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they love. and, also, the books that i bought that i haven't read yet. there are hundreds of books in my house they haven't read yet. and if they existed just in a cloud somewhere, i-- i wouldn't think of them. and this way i do. i am impressed and also bewildered by people who publish their first novels when they're 24, and they have voices that seem sort of fully baked. i was not fully baked in my 20s. at all. it took me a long time. it took me a lot of pages to figure out what i actually sounded like. in my short story collection, there are some stories to me with my eye now they see and i think, oh, yeah, that was-- i was starting to get it. you know, things were starting to click. but then really it was when i
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wrote "the vacationers" that i thought, oh, it's okay if i want my books to be funny. it's okay if i want to have these kinds of characters. you know, it's all right for me to write about thigz that are sort of closer to my experience. jim had packed his suitcase the night before. but now, moments before their scheduled depart uhe was wavering. had he packed enough books? he walked back and forth in front of the bookshelf in his office, pulling novels out by their spines, and then sliding them back into place. >> i'm in my mid-30s, and hopefully i have a lot more books in me. who knows what that will be? i hope my books continue to get better and my writing continues to get better with practice. that's how things work, roit? right? >> now here's a look at your weekend. on saturday, the pittsburgh penguins meet the nashville pred nors game three of the stanley cup finals. roger waters released his first
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solo album in 25 years. "is this the life we really want?" ♪ ♪ the action thriller "wonder woman" comes to theaters. and here is a look at the week ahead. sunday is the day ariana grande headlines a benefit concert for the victims of the manchester bombing. monday is the rededication of the journalist memorial and the museum in washington, d.c. tuesday is the special election to fill a vacant seat in california's 34th congressional district. wednesday is the day the annual "fortune 500" list of america's largest corporations is released.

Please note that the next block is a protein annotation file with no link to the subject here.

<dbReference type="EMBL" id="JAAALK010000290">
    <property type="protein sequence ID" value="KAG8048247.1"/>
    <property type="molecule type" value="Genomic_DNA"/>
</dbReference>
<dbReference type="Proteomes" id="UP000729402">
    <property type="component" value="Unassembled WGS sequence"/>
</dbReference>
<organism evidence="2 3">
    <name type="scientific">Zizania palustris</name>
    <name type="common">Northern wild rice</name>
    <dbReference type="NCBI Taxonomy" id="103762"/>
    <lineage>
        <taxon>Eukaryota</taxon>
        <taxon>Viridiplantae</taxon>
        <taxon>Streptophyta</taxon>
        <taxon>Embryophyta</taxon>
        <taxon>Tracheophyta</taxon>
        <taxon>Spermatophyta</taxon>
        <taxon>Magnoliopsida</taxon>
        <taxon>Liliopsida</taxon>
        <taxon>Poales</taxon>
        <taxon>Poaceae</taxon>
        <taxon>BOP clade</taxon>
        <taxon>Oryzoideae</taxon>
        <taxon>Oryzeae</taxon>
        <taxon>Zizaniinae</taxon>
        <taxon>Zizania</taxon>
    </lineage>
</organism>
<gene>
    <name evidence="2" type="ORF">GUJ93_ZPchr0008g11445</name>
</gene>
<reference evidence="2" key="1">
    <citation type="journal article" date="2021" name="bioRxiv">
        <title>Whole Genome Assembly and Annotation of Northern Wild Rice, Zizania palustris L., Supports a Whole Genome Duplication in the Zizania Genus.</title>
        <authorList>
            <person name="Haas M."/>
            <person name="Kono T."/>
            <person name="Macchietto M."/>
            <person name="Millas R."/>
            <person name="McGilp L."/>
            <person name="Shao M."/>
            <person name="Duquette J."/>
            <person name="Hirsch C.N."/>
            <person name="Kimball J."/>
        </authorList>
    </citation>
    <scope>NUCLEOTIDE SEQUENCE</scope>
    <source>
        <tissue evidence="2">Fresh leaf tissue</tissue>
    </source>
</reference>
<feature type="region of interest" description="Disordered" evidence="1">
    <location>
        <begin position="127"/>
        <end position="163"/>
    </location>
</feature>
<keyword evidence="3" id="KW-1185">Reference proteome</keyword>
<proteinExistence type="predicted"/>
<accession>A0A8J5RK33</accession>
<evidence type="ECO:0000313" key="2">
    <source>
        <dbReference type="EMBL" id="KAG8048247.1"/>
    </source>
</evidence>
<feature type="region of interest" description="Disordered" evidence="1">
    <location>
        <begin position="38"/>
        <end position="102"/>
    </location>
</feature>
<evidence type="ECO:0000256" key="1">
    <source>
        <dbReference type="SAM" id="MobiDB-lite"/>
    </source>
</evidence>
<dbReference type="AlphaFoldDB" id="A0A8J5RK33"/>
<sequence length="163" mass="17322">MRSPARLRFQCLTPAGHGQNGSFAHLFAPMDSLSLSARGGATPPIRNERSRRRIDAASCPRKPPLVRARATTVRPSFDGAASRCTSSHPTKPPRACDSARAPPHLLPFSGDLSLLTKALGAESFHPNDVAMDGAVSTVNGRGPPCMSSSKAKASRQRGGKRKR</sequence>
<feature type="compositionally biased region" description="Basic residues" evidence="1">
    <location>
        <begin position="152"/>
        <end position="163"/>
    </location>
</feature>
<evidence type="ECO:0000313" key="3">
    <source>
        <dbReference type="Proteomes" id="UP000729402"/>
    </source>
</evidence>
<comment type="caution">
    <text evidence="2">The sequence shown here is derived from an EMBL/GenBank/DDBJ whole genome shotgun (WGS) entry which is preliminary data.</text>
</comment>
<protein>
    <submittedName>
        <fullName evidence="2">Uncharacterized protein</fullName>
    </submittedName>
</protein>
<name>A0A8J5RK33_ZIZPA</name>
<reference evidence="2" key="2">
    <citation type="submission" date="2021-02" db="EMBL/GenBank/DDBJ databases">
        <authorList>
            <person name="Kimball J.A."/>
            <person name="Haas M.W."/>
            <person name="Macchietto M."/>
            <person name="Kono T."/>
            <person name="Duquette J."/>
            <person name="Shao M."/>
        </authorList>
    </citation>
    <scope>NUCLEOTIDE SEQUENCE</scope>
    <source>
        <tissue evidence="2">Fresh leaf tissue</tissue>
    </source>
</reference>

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thursday is the day the american film institute honors actor diane keaton with its lifetime achievement award. friday is the day the les paul spirit award is presented to u2's guitarist the edge. saturday is the running of the belmont stakes at new york's belmont park. >> rose: that's "charlie rose: the week" for this week. on behalf of all of us here, thank you for watching. i'm charlie rose. we'll see you next time. captioning sponsored by rose communications captioned by media access group at wgbh access.wgbh.org
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>> explore new worlds and new ideas through programs like this made available for everyone through contributions to your pbs station from viewers like you. thank you. >> the effects of unmanaged stress are a major risk factor in almost every serious modern disease, including heart disease, stroke, high blood pressure, diabetes, and even dementia. but it doesn't have to be that way. >> announcer: dr. martin rossman is a clinical faculty member at the university of california medical school and a pioneer in the study of the healing power of the mind. >> mind-body medicine is simply the term we use for using your mind to support the powerful healing abilities already built